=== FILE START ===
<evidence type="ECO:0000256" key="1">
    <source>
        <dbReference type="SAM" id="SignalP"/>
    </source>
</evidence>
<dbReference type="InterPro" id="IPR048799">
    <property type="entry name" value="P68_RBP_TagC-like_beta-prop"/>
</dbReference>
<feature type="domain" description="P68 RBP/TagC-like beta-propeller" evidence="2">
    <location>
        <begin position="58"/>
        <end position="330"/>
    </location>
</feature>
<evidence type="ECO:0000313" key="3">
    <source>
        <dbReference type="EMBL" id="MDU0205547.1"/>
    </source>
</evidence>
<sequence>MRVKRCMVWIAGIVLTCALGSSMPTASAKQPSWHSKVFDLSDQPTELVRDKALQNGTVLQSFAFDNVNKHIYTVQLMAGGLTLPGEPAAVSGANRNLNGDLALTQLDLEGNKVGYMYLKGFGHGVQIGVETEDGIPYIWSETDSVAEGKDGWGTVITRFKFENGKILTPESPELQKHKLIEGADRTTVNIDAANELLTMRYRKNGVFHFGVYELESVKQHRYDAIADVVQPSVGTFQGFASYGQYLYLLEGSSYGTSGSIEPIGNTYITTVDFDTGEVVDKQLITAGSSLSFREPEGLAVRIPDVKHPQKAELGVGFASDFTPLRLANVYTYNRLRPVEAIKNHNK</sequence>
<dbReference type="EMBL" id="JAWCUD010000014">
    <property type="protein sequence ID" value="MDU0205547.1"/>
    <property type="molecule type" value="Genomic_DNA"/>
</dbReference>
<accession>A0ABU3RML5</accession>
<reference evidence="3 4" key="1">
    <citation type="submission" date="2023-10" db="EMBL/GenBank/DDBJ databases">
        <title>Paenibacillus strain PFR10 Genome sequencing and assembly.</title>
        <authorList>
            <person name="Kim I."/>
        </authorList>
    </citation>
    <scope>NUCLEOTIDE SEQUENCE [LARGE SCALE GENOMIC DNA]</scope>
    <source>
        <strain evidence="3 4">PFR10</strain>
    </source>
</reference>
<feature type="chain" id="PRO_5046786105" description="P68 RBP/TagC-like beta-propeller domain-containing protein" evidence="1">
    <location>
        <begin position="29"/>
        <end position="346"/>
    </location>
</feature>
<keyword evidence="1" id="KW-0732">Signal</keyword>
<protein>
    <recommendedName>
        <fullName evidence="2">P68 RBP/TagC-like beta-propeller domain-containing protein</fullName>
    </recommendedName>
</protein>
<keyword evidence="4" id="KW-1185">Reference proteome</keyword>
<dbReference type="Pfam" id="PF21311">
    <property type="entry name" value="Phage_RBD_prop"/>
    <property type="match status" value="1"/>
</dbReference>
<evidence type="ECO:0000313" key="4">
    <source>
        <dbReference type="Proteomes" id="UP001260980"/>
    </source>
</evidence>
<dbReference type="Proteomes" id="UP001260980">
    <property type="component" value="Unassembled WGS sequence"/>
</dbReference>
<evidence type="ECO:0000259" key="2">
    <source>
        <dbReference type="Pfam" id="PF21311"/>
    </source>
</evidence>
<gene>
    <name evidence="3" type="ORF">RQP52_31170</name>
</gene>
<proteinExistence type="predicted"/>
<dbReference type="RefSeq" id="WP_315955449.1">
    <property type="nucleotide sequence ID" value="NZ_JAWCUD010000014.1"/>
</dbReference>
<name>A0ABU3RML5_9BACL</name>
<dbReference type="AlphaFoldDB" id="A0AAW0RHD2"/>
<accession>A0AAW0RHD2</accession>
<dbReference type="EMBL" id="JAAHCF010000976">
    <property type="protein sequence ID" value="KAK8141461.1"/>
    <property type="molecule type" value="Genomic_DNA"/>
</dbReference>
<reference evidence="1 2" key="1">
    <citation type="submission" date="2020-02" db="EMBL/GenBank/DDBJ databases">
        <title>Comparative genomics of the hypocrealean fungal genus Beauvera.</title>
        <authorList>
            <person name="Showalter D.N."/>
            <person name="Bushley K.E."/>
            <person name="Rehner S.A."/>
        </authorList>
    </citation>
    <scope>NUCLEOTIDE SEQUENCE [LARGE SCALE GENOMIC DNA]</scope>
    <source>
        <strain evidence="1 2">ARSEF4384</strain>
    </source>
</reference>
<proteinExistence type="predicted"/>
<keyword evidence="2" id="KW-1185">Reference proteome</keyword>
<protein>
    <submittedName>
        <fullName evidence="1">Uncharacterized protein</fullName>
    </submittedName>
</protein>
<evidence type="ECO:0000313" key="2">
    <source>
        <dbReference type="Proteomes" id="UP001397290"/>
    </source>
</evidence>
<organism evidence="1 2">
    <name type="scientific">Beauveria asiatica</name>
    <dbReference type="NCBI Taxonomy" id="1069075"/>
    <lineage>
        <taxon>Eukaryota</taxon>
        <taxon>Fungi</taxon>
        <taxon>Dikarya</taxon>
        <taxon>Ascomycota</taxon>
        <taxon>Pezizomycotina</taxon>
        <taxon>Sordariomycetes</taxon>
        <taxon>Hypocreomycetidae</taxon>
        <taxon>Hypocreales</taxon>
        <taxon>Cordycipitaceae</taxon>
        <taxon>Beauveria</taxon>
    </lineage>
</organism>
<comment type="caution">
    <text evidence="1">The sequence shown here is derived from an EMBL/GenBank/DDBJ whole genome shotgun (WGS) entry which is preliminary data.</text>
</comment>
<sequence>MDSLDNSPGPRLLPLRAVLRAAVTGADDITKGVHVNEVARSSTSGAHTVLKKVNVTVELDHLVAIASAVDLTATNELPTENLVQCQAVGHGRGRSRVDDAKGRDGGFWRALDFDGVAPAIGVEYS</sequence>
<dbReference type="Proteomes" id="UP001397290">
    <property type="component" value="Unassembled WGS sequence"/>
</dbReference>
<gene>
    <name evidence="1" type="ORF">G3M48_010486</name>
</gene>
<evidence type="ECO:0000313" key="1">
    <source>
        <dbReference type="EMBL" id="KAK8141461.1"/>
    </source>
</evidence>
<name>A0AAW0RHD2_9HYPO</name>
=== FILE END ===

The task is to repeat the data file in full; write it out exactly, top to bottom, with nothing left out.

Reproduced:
<evidence type="ECO:0000256" key="1">
    <source>
        <dbReference type="SAM" id="SignalP"/>
    </source>
</evidence>
<dbReference type="InterPro" id="IPR048799">
    <property type="entry name" value="P68_RBP_TagC-like_beta-prop"/>
</dbReference>
<feature type="domain" description="P68 RBP/TagC-like beta-propeller" evidence="2">
    <location>
        <begin position="58"/>
        <end position="330"/>
    </location>
</feature>
<evidence type="ECO:0000313" key="3">
    <source>
        <dbReference type="EMBL" id="MDU0205547.1"/>
    </source>
</evidence>
<sequence>MRVKRCMVWIAGIVLTCALGSSMPTASAKQPSWHSKVFDLSDQPTELVRDKALQNGTVLQSFAFDNVNKHIYTVQLMAGGLTLPGEPAAVSGANRNLNGDLALTQLDLEGNKVGYMYLKGFGHGVQIGVETEDGIPYIWSETDSVAEGKDGWGTVITRFKFENGKILTPESPELQKHKLIEGADRTTVNIDAANELLTMRYRKNGVFHFGVYELESVKQHRYDAIADVVQPSVGTFQGFASYGQYLYLLEGSSYGTSGSIEPIGNTYITTVDFDTGEVVDKQLITAGSSLSFREPEGLAVRIPDVKHPQKAELGVGFASDFTPLRLANVYTYNRLRPVEAIKNHNK</sequence>
<dbReference type="EMBL" id="JAWCUD010000014">
    <property type="protein sequence ID" value="MDU0205547.1"/>
    <property type="molecule type" value="Genomic_DNA"/>
</dbReference>
<accession>A0ABU3RML5</accession>
<reference evidence="3 4" key="1">
    <citation type="submission" date="2023-10" db="EMBL/GenBank/DDBJ databases">
        <title>Paenibacillus strain PFR10 Genome sequencing and assembly.</title>
        <authorList>
            <person name="Kim I."/>
        </authorList>
    </citation>
    <scope>NUCLEOTIDE SEQUENCE [LARGE SCALE GENOMIC DNA]</scope>
    <source>
        <strain evidence="3 4">PFR10</strain>
    </source>
</reference>
<feature type="chain" id="PRO_5046786105" description="P68 RBP/TagC-like beta-propeller domain-containing protein" evidence="1">
    <location>
        <begin position="29"/>
        <end position="346"/>
    </location>
</feature>
<keyword evidence="1" id="KW-0732">Signal</keyword>
<protein>
    <recommendedName>
        <fullName evidence="2">P68 RBP/TagC-like beta-propeller domain-containing protein</fullName>
    </recommendedName>
</protein>
<keyword evidence="4" id="KW-1185">Reference proteome</keyword>
<dbReference type="Pfam" id="PF21311">
    <property type="entry name" value="Phage_RBD_prop"/>
    <property type="match status" value="1"/>
</dbReference>
<evidence type="ECO:0000313" key="4">
    <source>
        <dbReference type="Proteomes" id="UP001260980"/>
    </source>
</evidence>
<dbReference type="Proteomes" id="UP001260980">
    <property type="component" value="Unassembled WGS sequence"/>
</dbReference>
<evidence type="ECO:0000259" key="2">
    <source>
        <dbReference type="Pfam" id="PF21311"/>
    </source>
</evidence>
<gene>
    <name evidence="3" type="ORF">RQP52_31170</name>
</gene>
<proteinExistence type="predicted"/>
<dbReference type="RefSeq" id="WP_315955449.1">
    <property type="nucleotide sequence ID" value="NZ_JAWCUD010000014.1"/>
</dbReference>
<name>A0ABU3RML5_9BACL</name>
<dbReference type="AlphaFoldDB" id="A0AAW0RHD2"/>
<accession>A0AAW0RHD2</accession>
<dbReference type="EMBL" id="JAAHCF010000976">
    <property type="protein sequence ID" value="KAK8141461.1"/>
    <property type="molecule type" value="Genomic_DNA"/>
</dbReference>
<reference evidence="1 2" key="1">
    <citation type="submission" date="2020-02" db="EMBL/GenBank/DDBJ databases">
        <title>Comparative genomics of the hypocrealean fungal genus Beauvera.</title>
        <authorList>
            <person name="Showalter D.N."/>
            <person name="Bushley K.E."/>
            <person name="Rehner S.A."/>
        </authorList>
    </citation>
    <scope>NUCLEOTIDE SEQUENCE [LARGE SCALE GENOMIC DNA]</scope>
    <source>
        <strain evidence="1 2">ARSEF4384</strain>
    </source>
</reference>
<proteinExistence type="predicted"/>
<keyword evidence="2" id="KW-1185">Reference proteome</keyword>
<protein>
    <submittedName>
        <fullName evidence="1">Uncharacterized protein</fullName>
    </submittedName>
</protein>
<evidence type="ECO:0000313" key="2">
    <source>
        <dbReference type="Proteomes" id="UP001397290"/>
    </source>
</evidence>
<organism evidence="1 2">
    <name type="scientific">Beauveria asiatica</name>
    <dbReference type="NCBI Taxonomy" id="1069075"/>
    <lineage>
        <taxon>Eukaryota</taxon>
        <taxon>Fungi</taxon>
        <taxon>Dikarya</taxon>
        <taxon>Ascomycota</taxon>
        <taxon>Pezizomycotina</taxon>
        <taxon>Sordariomycetes</taxon>
        <taxon>Hypocreomycetidae</taxon>
        <taxon>Hypocreales</taxon>
        <taxon>Cordycipitaceae</taxon>
        <taxon>Beauveria</taxon>
    </lineage>
</organism>
<comment type="caution">
    <text evidence="1">The sequence shown here is derived from an EMBL/GenBank/DDBJ whole genome shotgun (WGS) entry which is preliminary data.</text>
</comment>
<sequence>MDSLDNSPGPRLLPLRAVLRAAVTGADDITKGVHVNEVARSSTSGAHTVLKKVNVTVELDHLVAIASAVDLTATNELPTENLVQCQAVGHGRGRSRVDDAKGRDGGFWRALDFDGVAPAIGVEYS</sequence>
<dbReference type="Proteomes" id="UP001397290">
    <property type="component" value="Unassembled WGS sequence"/>
</dbReference>
<gene>
    <name evidence="1" type="ORF">G3M48_010486</name>
</gene>
<evidence type="ECO:0000313" key="1">
    <source>
        <dbReference type="EMBL" id="KAK8141461.1"/>
    </source>
</evidence>
<name>A0AAW0RHD2_9HYPO</name>